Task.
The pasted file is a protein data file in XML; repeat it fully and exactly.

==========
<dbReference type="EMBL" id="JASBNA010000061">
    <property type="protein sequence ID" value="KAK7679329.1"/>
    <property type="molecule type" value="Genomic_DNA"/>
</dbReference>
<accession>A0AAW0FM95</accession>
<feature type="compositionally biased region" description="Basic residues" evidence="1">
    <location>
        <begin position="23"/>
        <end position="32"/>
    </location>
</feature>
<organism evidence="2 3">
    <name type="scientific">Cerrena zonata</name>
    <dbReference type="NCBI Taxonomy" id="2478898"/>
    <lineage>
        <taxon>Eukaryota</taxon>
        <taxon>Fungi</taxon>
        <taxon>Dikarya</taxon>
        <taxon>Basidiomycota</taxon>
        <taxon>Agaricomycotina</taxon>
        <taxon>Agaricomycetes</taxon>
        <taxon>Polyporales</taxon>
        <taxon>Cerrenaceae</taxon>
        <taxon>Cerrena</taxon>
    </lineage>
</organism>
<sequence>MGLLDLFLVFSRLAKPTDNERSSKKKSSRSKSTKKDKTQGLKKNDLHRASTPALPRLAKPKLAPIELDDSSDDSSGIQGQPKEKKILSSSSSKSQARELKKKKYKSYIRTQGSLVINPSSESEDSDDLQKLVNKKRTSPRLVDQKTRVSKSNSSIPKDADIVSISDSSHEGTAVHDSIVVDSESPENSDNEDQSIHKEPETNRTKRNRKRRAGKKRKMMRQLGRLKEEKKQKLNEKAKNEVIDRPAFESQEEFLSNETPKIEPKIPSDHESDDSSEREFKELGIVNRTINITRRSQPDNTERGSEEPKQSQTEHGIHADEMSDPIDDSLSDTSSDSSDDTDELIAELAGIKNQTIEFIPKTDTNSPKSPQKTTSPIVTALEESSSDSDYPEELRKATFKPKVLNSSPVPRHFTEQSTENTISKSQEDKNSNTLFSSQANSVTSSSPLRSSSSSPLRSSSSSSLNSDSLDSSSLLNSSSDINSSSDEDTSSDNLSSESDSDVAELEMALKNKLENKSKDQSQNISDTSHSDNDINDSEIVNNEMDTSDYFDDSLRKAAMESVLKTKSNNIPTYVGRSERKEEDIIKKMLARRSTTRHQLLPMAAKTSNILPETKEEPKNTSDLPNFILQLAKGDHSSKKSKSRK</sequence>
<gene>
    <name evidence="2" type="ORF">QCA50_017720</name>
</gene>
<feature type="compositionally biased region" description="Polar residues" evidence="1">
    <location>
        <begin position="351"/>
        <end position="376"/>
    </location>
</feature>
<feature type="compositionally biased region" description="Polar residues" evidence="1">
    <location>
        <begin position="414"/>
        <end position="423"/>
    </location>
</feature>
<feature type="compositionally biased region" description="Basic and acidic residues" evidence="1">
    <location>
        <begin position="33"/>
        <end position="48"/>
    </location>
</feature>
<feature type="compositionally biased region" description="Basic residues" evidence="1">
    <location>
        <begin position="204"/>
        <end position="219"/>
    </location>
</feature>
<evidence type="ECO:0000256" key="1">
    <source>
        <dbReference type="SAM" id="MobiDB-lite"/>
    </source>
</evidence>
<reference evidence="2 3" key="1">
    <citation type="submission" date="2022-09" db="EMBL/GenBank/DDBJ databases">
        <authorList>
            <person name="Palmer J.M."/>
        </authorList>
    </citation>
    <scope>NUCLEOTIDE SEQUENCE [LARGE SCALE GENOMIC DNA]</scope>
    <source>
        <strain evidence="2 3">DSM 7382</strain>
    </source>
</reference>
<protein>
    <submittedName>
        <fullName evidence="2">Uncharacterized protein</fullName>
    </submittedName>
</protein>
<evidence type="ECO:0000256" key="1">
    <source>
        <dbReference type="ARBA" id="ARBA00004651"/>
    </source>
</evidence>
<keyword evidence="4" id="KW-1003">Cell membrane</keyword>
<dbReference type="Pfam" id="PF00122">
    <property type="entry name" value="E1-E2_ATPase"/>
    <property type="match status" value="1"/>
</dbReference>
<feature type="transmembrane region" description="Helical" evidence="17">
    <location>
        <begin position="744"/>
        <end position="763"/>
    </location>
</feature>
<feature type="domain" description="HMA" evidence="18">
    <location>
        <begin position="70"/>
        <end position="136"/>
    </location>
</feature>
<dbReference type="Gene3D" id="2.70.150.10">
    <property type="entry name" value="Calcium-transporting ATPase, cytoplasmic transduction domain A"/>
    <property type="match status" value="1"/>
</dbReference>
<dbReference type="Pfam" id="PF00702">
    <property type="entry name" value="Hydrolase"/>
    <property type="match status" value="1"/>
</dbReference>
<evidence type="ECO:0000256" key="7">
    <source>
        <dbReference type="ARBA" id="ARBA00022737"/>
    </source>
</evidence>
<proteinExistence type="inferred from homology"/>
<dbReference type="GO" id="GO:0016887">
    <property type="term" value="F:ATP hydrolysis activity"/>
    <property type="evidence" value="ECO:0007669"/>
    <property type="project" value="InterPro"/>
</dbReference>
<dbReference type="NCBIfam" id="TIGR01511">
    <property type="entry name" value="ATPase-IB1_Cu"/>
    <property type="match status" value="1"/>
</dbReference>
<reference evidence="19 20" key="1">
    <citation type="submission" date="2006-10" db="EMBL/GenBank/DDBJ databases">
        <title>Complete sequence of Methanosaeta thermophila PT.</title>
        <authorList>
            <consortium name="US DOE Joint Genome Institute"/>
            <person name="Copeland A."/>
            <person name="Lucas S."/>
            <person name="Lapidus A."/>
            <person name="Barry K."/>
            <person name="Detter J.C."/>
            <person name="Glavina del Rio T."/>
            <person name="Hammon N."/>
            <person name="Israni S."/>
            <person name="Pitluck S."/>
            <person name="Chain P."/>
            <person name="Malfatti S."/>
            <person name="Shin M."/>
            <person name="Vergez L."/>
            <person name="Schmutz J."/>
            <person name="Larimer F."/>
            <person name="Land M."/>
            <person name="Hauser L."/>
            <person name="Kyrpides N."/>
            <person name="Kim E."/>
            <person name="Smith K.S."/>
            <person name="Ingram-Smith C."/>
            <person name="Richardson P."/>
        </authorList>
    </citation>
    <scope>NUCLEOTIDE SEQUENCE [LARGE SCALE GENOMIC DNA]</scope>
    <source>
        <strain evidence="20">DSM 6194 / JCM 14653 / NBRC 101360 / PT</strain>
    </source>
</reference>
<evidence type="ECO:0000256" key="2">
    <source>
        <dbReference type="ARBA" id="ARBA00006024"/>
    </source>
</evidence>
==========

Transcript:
<dbReference type="EMBL" id="JASBNA010000061">
    <property type="protein sequence ID" value="KAK7679329.1"/>
    <property type="molecule type" value="Genomic_DNA"/>
</dbReference>
<accession>A0AAW0FM95</accession>
<feature type="compositionally biased region" description="Basic residues" evidence="1">
    <location>
        <begin position="23"/>
        <end position="32"/>
    </location>
</feature>
<organism evidence="2 3">
    <name type="scientific">Cerrena zonata</name>
    <dbReference type="NCBI Taxonomy" id="2478898"/>
    <lineage>
        <taxon>Eukaryota</taxon>
        <taxon>Fungi</taxon>
        <taxon>Dikarya</taxon>
        <taxon>Basidiomycota</taxon>
        <taxon>Agaricomycotina</taxon>
        <taxon>Agaricomycetes</taxon>
        <taxon>Polyporales</taxon>
        <taxon>Cerrenaceae</taxon>
        <taxon>Cerrena</taxon>
    </lineage>
</organism>
<sequence>MGLLDLFLVFSRLAKPTDNERSSKKKSSRSKSTKKDKTQGLKKNDLHRASTPALPRLAKPKLAPIELDDSSDDSSGIQGQPKEKKILSSSSSKSQARELKKKKYKSYIRTQGSLVINPSSESEDSDDLQKLVNKKRTSPRLVDQKTRVSKSNSSIPKDADIVSISDSSHEGTAVHDSIVVDSESPENSDNEDQSIHKEPETNRTKRNRKRRAGKKRKMMRQLGRLKEEKKQKLNEKAKNEVIDRPAFESQEEFLSNETPKIEPKIPSDHESDDSSEREFKELGIVNRTINITRRSQPDNTERGSEEPKQSQTEHGIHADEMSDPIDDSLSDTSSDSSDDTDELIAELAGIKNQTIEFIPKTDTNSPKSPQKTTSPIVTALEESSSDSDYPEELRKATFKPKVLNSSPVPRHFTEQSTENTISKSQEDKNSNTLFSSQANSVTSSSPLRSSSSSPLRSSSSSSLNSDSLDSSSLLNSSSDINSSSDEDTSSDNLSSESDSDVAELEMALKNKLENKSKDQSQNISDTSHSDNDINDSEIVNNEMDTSDYFDDSLRKAAMESVLKTKSNNIPTYVGRSERKEEDIIKKMLARRSTTRHQLLPMAAKTSNILPETKEEPKNTSDLPNFILQLAKGDHSSKKSKSRK</sequence>
<gene>
    <name evidence="2" type="ORF">QCA50_017720</name>
</gene>
<feature type="compositionally biased region" description="Polar residues" evidence="1">
    <location>
        <begin position="351"/>
        <end position="376"/>
    </location>
</feature>
<feature type="compositionally biased region" description="Polar residues" evidence="1">
    <location>
        <begin position="414"/>
        <end position="423"/>
    </location>
</feature>
<feature type="compositionally biased region" description="Basic and acidic residues" evidence="1">
    <location>
        <begin position="33"/>
        <end position="48"/>
    </location>
</feature>
<feature type="compositionally biased region" description="Basic residues" evidence="1">
    <location>
        <begin position="204"/>
        <end position="219"/>
    </location>
</feature>
<evidence type="ECO:0000256" key="1">
    <source>
        <dbReference type="SAM" id="MobiDB-lite"/>
    </source>
</evidence>
<reference evidence="2 3" key="1">
    <citation type="submission" date="2022-09" db="EMBL/GenBank/DDBJ databases">
        <authorList>
            <person name="Palmer J.M."/>
        </authorList>
    </citation>
    <scope>NUCLEOTIDE SEQUENCE [LARGE SCALE GENOMIC DNA]</scope>
    <source>
        <strain evidence="2 3">DSM 7382</strain>
    </source>
</reference>
<protein>
    <submittedName>
        <fullName evidence="2">Uncharacterized protein</fullName>
    </submittedName>
</protein>
<evidence type="ECO:0000256" key="1">
    <source>
        <dbReference type="ARBA" id="ARBA00004651"/>
    </source>
</evidence>
<keyword evidence="4" id="KW-1003">Cell membrane</keyword>
<dbReference type="Pfam" id="PF00122">
    <property type="entry name" value="E1-E2_ATPase"/>
    <property type="match status" value="1"/>
</dbReference>
<feature type="transmembrane region" description="Helical" evidence="17">
    <location>
        <begin position="744"/>
        <end position="763"/>
    </location>
</feature>
<feature type="domain" description="HMA" evidence="18">
    <location>
        <begin position="70"/>
        <end position="136"/>
    </location>
</feature>
<dbReference type="Gene3D" id="2.70.150.10">
    <property type="entry name" value="Calcium-transporting ATPase, cytoplasmic transduction domain A"/>
    <property type="match status" value="1"/>
</dbReference>
<dbReference type="Pfam" id="PF00702">
    <property type="entry name" value="Hydrolase"/>
    <property type="match status" value="1"/>
</dbReference>
<evidence type="ECO:0000256" key="7">
    <source>
        <dbReference type="ARBA" id="ARBA00022737"/>
    </source>
</evidence>
<proteinExistence type="inferred from homology"/>
<dbReference type="GO" id="GO:0016887">
    <property type="term" value="F:ATP hydrolysis activity"/>
    <property type="evidence" value="ECO:0007669"/>
    <property type="project" value="InterPro"/>
</dbReference>
<dbReference type="NCBIfam" id="TIGR01511">
    <property type="entry name" value="ATPase-IB1_Cu"/>
    <property type="match status" value="1"/>
</dbReference>
<reference evidence="19 20" key="1">
    <citation type="submission" date="2006-10" db="EMBL/GenBank/DDBJ databases">
        <title>Complete sequence of Methanosaeta thermophila PT.</title>
        <authorList>
            <consortium name="US DOE Joint Genome Institute"/>
            <person name="Copeland A."/>
            <person name="Lucas S."/>
            <person name="Lapidus A."/>
            <person name="Barry K."/>
            <person name="Detter J.C."/>
            <person name="Glavina del Rio T."/>
            <person name="Hammon N."/>
            <person name="Israni S."/>
            <person name="Pitluck S."/>
            <person name="Chain P."/>
            <person name="Malfatti S."/>
            <person name="Shin M."/>
            <person name="Vergez L."/>
            <person name="Schmutz J."/>
            <person name="Larimer F."/>
            <person name="Land M."/>
            <person name="Hauser L."/>
            <person name="Kyrpides N."/>
            <person name="Kim E."/>
            <person name="Smith K.S."/>
            <person name="Ingram-Smith C."/>
            <person name="Richardson P."/>
        </authorList>
    </citation>
    <scope>NUCLEOTIDE SEQUENCE [LARGE SCALE GENOMIC DNA]</scope>
    <source>
        <strain evidence="20">DSM 6194 / JCM 14653 / NBRC 101360 / PT</strain>
    </source>
</reference>
<evidence type="ECO:0000256" key="2">
    <source>
        <dbReference type="ARBA" id="ARBA00006024"/>
    </source>
</evidence>